This one took some time, but wasn’t as bad as you might think. I started with the original joker picture from the Dark Knight, then added Jake’s head, resizing and rotating it appropriately. As I often do, I then copied the base layer and pasted it on top so I could cut a hole through it and see the head I had added, smudging the edges to blend it correctly. I then had to adjust the colors and levels to make the skin tones match up to the actual skin tones that are really only shown without makeup in the neck. The “makeup” was applied using the paintbrush tool set at about 20% opacity. I used different layers for the white, dark, and red colors in case I screwed up.

You can view all my creations on my Picasa page at http://picasaweb.google.com/AlanWaiss/PhotoshoppingMyCoworkers.

What I do in my spare time

I figured I’d share my photoshop creations with the world.  I take pictures of my co-workers and displace their heads into other scenes.  It’s fun.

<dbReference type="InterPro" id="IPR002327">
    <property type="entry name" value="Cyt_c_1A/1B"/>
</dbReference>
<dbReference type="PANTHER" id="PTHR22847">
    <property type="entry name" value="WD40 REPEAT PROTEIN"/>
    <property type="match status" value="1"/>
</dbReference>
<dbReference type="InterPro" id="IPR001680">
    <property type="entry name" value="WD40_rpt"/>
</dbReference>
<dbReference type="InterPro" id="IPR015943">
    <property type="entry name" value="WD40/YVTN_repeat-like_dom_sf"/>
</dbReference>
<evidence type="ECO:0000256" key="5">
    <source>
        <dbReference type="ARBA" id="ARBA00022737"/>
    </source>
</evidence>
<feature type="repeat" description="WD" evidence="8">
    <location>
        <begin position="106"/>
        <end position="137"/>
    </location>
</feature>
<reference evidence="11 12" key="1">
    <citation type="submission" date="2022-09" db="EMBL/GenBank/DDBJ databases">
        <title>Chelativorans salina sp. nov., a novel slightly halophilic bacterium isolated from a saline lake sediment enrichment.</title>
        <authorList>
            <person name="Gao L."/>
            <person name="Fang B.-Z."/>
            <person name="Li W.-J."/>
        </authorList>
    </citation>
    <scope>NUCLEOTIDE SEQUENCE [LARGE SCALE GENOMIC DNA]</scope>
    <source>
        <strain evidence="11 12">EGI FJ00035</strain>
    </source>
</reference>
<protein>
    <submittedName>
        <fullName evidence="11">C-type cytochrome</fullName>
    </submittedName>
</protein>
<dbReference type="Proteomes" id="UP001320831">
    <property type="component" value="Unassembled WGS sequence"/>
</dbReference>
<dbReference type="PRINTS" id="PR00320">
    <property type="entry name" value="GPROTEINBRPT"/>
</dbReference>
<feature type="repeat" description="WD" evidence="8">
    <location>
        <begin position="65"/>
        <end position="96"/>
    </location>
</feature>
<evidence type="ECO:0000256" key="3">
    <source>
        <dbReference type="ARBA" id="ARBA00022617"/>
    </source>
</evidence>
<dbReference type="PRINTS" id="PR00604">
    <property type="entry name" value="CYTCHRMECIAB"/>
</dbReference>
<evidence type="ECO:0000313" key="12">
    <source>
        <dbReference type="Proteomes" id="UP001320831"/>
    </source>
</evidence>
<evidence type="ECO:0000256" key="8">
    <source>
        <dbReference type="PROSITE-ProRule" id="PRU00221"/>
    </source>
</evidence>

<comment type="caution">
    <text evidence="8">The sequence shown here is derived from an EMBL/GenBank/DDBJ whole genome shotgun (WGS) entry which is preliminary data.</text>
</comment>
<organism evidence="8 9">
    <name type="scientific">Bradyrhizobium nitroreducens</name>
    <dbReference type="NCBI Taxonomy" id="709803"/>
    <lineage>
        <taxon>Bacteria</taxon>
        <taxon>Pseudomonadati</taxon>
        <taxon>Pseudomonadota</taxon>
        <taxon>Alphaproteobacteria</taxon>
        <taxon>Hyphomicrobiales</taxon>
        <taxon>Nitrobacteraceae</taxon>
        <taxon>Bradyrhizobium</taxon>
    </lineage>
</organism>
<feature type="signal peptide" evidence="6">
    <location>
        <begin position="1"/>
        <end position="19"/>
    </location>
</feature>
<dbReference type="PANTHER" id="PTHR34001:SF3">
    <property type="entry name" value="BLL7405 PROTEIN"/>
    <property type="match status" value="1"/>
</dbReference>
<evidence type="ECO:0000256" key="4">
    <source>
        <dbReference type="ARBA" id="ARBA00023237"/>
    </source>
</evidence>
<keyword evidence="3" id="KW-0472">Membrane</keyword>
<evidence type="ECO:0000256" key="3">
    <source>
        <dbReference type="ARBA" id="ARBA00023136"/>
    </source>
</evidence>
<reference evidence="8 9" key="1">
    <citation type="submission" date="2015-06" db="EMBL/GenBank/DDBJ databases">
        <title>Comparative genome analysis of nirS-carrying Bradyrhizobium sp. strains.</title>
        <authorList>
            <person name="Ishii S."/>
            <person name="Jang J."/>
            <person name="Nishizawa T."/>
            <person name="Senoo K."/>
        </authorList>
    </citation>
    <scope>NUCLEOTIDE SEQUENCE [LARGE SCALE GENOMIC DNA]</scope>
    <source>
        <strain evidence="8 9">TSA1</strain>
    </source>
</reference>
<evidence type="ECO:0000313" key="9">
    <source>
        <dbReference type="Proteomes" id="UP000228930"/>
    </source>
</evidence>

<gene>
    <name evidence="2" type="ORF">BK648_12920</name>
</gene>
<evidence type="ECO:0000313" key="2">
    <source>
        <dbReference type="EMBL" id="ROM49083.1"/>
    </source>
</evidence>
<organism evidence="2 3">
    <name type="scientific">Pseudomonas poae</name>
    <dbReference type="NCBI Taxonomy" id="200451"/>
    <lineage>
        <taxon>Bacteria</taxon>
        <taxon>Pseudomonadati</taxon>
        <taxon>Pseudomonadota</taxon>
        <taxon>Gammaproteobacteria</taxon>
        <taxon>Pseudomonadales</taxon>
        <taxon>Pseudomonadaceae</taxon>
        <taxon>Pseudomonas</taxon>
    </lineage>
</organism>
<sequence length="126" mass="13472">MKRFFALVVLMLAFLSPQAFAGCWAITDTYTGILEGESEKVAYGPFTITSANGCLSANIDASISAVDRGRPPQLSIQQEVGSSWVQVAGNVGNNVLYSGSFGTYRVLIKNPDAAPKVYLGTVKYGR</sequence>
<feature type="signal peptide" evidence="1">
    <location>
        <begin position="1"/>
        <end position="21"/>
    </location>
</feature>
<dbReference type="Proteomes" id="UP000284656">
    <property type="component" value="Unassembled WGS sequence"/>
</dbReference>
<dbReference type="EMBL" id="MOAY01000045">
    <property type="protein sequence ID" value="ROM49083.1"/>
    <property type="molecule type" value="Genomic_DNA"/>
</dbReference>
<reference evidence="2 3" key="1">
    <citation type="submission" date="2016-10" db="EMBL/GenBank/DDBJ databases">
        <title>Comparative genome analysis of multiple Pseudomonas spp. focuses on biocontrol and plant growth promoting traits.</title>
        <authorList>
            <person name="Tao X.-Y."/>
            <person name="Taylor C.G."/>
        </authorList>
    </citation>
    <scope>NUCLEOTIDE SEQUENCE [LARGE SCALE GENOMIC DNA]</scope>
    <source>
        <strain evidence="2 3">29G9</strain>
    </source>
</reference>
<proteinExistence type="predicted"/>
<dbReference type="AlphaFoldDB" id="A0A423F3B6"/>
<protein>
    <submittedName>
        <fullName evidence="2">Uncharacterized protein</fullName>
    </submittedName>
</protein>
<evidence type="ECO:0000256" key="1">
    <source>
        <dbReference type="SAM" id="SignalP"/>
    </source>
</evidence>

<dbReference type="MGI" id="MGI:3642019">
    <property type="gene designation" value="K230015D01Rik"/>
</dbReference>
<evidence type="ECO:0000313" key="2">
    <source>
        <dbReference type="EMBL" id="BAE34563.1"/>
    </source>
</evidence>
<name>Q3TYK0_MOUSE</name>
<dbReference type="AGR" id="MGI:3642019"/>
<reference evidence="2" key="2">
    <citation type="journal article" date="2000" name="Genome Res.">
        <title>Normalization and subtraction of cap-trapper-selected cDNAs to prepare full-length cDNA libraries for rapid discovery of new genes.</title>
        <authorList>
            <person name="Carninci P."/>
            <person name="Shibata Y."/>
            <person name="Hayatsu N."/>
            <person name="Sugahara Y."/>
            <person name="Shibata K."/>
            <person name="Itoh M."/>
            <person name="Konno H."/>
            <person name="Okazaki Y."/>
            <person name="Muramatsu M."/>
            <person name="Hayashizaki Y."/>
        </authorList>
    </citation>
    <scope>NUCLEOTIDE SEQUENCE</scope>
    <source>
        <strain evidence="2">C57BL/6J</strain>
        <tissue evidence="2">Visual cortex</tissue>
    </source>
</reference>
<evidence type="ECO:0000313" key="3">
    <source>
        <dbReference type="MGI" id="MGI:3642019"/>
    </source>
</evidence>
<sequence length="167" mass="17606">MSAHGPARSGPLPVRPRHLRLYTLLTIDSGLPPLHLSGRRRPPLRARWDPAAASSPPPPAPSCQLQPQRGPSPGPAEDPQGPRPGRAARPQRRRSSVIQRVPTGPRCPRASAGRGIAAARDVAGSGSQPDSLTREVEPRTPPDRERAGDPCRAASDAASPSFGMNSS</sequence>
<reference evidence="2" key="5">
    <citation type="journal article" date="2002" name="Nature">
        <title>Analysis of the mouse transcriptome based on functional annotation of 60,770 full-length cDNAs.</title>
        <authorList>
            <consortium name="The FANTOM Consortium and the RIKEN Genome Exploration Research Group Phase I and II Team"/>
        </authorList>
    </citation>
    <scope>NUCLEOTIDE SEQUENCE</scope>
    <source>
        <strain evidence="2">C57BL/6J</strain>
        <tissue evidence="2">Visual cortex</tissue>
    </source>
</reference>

Apparently WordPress won’t allow me to embed a slideshow, but here’s the link to my album on Picasa:  http://picasaweb.google.com/AlanWaiss/PhotoshoppingMyCoWorkers#

Economy is all in your head

This is a true statement.  The only reason the economy is going down is that everyone seems to think it’s going down.  People are still buying products, people are still employed (I’ll come back to this statement), and all the money that used to be there is still there.

The stock market is pure speculation.  The price of a stock is not what the company is worth, it’s what you think it’s worth.  The only reason stocks are worth less now is that people think they’re worth less.  Here’s how it works:

  1. Somebody sells stock for some reason at a lower price.
  2. Somebody else thinks “they must have a reason to sell low, I’d better bail out too” and they sell their stocks.
  3. Stock prices plummet.

That’s what’s happening.  It then cascades and ripples from there – businesses see their stock going down and start the massive layoff procedures to try and “cut costs”, this in turn causes the unemployment rate to go up, which cycles back to the stock market as people see “the economy is in crisis”.  If people would just settle down, things would go back to normal and everything would be OK.

The problem is that everyone needs to do it.  Businesses need to quit laying people off, individuals need to quit selling everything, and the media needs to quit panicking people into doing all of the above.